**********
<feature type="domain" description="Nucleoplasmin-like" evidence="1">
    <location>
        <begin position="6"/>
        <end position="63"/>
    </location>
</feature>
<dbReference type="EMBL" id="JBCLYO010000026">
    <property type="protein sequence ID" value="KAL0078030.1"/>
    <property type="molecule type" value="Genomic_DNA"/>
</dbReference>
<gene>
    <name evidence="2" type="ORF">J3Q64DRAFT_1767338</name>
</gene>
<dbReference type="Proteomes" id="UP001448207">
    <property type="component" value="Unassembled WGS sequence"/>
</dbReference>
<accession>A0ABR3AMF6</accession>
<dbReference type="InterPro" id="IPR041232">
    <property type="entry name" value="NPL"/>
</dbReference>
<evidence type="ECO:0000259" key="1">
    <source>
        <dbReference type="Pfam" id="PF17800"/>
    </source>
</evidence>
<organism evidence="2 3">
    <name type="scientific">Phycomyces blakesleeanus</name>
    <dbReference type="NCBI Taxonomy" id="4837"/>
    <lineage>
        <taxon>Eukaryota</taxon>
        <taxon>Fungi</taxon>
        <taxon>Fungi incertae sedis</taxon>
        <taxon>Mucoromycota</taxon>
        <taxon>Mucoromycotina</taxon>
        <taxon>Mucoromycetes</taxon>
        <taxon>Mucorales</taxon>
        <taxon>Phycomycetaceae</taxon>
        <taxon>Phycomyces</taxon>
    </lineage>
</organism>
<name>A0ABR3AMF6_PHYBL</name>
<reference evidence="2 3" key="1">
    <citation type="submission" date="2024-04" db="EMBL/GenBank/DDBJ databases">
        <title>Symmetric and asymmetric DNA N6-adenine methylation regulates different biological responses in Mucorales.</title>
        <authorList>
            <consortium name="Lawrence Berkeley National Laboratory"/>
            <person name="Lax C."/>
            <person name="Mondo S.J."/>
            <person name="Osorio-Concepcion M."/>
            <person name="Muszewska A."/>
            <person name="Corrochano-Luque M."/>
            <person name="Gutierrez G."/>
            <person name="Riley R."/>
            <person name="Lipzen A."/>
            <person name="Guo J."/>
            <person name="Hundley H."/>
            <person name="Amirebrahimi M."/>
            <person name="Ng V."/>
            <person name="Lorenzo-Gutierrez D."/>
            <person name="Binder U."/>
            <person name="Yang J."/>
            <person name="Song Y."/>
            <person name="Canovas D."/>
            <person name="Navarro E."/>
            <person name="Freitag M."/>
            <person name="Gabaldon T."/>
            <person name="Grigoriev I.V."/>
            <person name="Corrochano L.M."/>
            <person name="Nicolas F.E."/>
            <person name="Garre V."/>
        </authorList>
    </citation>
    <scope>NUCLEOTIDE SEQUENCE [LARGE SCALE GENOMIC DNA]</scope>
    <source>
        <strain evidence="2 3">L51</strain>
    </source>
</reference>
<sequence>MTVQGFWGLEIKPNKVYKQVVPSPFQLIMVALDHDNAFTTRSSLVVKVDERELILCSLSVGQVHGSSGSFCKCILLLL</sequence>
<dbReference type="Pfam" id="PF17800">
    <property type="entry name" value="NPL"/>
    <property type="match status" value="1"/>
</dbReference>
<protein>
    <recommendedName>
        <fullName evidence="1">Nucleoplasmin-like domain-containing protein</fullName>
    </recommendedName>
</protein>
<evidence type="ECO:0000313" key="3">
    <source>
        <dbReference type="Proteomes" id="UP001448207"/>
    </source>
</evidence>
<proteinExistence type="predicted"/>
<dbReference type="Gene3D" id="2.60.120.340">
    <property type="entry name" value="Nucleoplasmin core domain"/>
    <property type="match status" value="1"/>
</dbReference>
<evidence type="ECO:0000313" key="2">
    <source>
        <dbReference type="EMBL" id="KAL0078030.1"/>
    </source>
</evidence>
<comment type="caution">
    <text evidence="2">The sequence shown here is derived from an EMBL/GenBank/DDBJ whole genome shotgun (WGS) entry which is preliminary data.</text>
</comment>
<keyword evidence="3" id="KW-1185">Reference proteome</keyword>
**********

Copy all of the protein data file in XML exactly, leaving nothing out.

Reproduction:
<feature type="domain" description="Nucleoplasmin-like" evidence="1">
    <location>
        <begin position="6"/>
        <end position="63"/>
    </location>
</feature>
<dbReference type="EMBL" id="JBCLYO010000026">
    <property type="protein sequence ID" value="KAL0078030.1"/>
    <property type="molecule type" value="Genomic_DNA"/>
</dbReference>
<gene>
    <name evidence="2" type="ORF">J3Q64DRAFT_1767338</name>
</gene>
<dbReference type="Proteomes" id="UP001448207">
    <property type="component" value="Unassembled WGS sequence"/>
</dbReference>
<accession>A0ABR3AMF6</accession>
<dbReference type="InterPro" id="IPR041232">
    <property type="entry name" value="NPL"/>
</dbReference>
<evidence type="ECO:0000259" key="1">
    <source>
        <dbReference type="Pfam" id="PF17800"/>
    </source>
</evidence>
<organism evidence="2 3">
    <name type="scientific">Phycomyces blakesleeanus</name>
    <dbReference type="NCBI Taxonomy" id="4837"/>
    <lineage>
        <taxon>Eukaryota</taxon>
        <taxon>Fungi</taxon>
        <taxon>Fungi incertae sedis</taxon>
        <taxon>Mucoromycota</taxon>
        <taxon>Mucoromycotina</taxon>
        <taxon>Mucoromycetes</taxon>
        <taxon>Mucorales</taxon>
        <taxon>Phycomycetaceae</taxon>
        <taxon>Phycomyces</taxon>
    </lineage>
</organism>
<name>A0ABR3AMF6_PHYBL</name>
<reference evidence="2 3" key="1">
    <citation type="submission" date="2024-04" db="EMBL/GenBank/DDBJ databases">
        <title>Symmetric and asymmetric DNA N6-adenine methylation regulates different biological responses in Mucorales.</title>
        <authorList>
            <consortium name="Lawrence Berkeley National Laboratory"/>
            <person name="Lax C."/>
            <person name="Mondo S.J."/>
            <person name="Osorio-Concepcion M."/>
            <person name="Muszewska A."/>
            <person name="Corrochano-Luque M."/>
            <person name="Gutierrez G."/>
            <person name="Riley R."/>
            <person name="Lipzen A."/>
            <person name="Guo J."/>
            <person name="Hundley H."/>
            <person name="Amirebrahimi M."/>
            <person name="Ng V."/>
            <person name="Lorenzo-Gutierrez D."/>
            <person name="Binder U."/>
            <person name="Yang J."/>
            <person name="Song Y."/>
            <person name="Canovas D."/>
            <person name="Navarro E."/>
            <person name="Freitag M."/>
            <person name="Gabaldon T."/>
            <person name="Grigoriev I.V."/>
            <person name="Corrochano L.M."/>
            <person name="Nicolas F.E."/>
            <person name="Garre V."/>
        </authorList>
    </citation>
    <scope>NUCLEOTIDE SEQUENCE [LARGE SCALE GENOMIC DNA]</scope>
    <source>
        <strain evidence="2 3">L51</strain>
    </source>
</reference>
<sequence>MTVQGFWGLEIKPNKVYKQVVPSPFQLIMVALDHDNAFTTRSSLVVKVDERELILCSLSVGQVHGSSGSFCKCILLLL</sequence>
<dbReference type="Pfam" id="PF17800">
    <property type="entry name" value="NPL"/>
    <property type="match status" value="1"/>
</dbReference>
<protein>
    <recommendedName>
        <fullName evidence="1">Nucleoplasmin-like domain-containing protein</fullName>
    </recommendedName>
</protein>
<evidence type="ECO:0000313" key="3">
    <source>
        <dbReference type="Proteomes" id="UP001448207"/>
    </source>
</evidence>
<proteinExistence type="predicted"/>
<dbReference type="Gene3D" id="2.60.120.340">
    <property type="entry name" value="Nucleoplasmin core domain"/>
    <property type="match status" value="1"/>
</dbReference>
<evidence type="ECO:0000313" key="2">
    <source>
        <dbReference type="EMBL" id="KAL0078030.1"/>
    </source>
</evidence>
<comment type="caution">
    <text evidence="2">The sequence shown here is derived from an EMBL/GenBank/DDBJ whole genome shotgun (WGS) entry which is preliminary data.</text>
</comment>
<keyword evidence="3" id="KW-1185">Reference proteome</keyword>